You know, deep down, that Elmore Leonard only wants to kill you in another one of his improbable plot-lines. And is just figuring out the why and how of your death as you take another deep swig of his dark noir-ish whiskey. All the while William Faulkner and Jean Rhys are slipping quietly and discretely, arm in arm, out of the room. It hurts but you know they are right for each other. It’s possible that Jean turns in the doorway, grins at you, thanks you for the drink (and you always did like her). But then again the whole room is blurry, remember? Who can be sure whom Jean’s really thanking. You summon yourself. Raising yourself up to your full height (that screw under the barstool really helps). You glare at their retreating backs: “Blurry is fine.” You say. “Blurry is what I was going for. Actually.” You stop talking. You realise you have gone too far again. “I have something important to tell you all …” You try. But the room is empty. There is only Elmore, slipping into the seat beside you. Murderous intent just written all over him (and you can Tell not Show, I mean, Crikey, who doesn’t know what murderous intent looks like? It’s not like his eyes would flash, or his jaw lock, or a seam of sweat twist, glinting, down his temple. No, course not, that would all just be … Weird. And we know Elmore’s brand of murderous look would be impossibly subtle. And that no-one says Crikey. Not these days. You begin a solemn slow-slide off your barstool, thinking about what subtle murderousness might look like and why no-one ever says Crikey. All that. When it’s such a great word. “Jane.” Elmore says, interrupting your reverie. Did I mention that his voice is warm and satisfying?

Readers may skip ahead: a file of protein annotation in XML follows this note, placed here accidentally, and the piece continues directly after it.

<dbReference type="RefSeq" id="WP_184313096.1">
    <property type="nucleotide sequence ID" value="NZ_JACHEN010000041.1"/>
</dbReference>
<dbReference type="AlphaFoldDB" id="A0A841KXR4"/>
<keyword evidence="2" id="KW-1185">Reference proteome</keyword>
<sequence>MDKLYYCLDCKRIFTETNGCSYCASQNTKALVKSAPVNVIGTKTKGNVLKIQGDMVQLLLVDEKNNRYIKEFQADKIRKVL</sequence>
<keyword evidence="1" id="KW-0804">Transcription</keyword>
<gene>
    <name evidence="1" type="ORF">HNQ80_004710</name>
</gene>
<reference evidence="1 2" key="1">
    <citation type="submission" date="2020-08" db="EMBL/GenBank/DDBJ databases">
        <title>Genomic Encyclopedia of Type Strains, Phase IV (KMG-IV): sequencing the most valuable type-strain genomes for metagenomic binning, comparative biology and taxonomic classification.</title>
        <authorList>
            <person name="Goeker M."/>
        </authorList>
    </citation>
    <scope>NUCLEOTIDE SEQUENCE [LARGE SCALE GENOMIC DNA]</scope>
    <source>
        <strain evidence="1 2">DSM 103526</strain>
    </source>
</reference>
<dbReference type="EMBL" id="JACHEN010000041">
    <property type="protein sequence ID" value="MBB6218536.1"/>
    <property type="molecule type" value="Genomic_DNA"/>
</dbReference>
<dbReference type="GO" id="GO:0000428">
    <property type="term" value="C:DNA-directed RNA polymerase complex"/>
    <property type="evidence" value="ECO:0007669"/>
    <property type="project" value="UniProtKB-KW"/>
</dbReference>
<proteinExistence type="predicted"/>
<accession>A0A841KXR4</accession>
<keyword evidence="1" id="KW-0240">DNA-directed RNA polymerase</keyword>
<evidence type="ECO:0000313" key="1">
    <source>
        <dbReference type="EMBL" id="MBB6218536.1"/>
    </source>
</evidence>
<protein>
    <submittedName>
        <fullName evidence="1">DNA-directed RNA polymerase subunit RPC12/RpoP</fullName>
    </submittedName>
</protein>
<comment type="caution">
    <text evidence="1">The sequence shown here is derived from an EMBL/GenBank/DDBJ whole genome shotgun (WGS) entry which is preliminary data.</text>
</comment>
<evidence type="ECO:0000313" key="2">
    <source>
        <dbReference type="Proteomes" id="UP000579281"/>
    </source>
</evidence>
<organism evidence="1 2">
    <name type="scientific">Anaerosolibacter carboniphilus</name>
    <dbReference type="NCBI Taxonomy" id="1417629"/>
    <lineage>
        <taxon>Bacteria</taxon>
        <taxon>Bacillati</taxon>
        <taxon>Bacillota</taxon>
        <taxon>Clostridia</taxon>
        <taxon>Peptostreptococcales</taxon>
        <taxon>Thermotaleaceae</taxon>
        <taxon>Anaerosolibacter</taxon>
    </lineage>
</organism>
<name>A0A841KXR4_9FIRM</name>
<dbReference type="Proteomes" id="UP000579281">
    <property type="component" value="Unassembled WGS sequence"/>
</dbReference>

“Jane. There are too many words in this pitch. Jane, it’s self indulgent. You are losing the gig now, everyone stopped reading it sixty lines back, if they even clicked on the link, and this all needs an edit now anyway. Possibly a delete.”